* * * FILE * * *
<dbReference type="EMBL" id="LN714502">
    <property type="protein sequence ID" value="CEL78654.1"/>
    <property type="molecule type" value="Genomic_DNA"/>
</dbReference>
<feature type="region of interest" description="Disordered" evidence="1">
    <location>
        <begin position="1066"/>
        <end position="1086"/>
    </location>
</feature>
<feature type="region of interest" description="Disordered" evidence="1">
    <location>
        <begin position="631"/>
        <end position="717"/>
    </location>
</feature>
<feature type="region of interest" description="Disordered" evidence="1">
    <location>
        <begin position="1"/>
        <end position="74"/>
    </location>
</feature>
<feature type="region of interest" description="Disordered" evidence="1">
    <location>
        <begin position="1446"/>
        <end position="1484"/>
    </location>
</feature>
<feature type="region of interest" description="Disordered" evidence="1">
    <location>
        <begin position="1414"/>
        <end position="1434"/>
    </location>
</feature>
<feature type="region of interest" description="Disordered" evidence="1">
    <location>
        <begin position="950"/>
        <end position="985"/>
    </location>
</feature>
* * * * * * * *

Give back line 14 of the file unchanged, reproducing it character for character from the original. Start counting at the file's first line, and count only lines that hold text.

        <end position="717"/>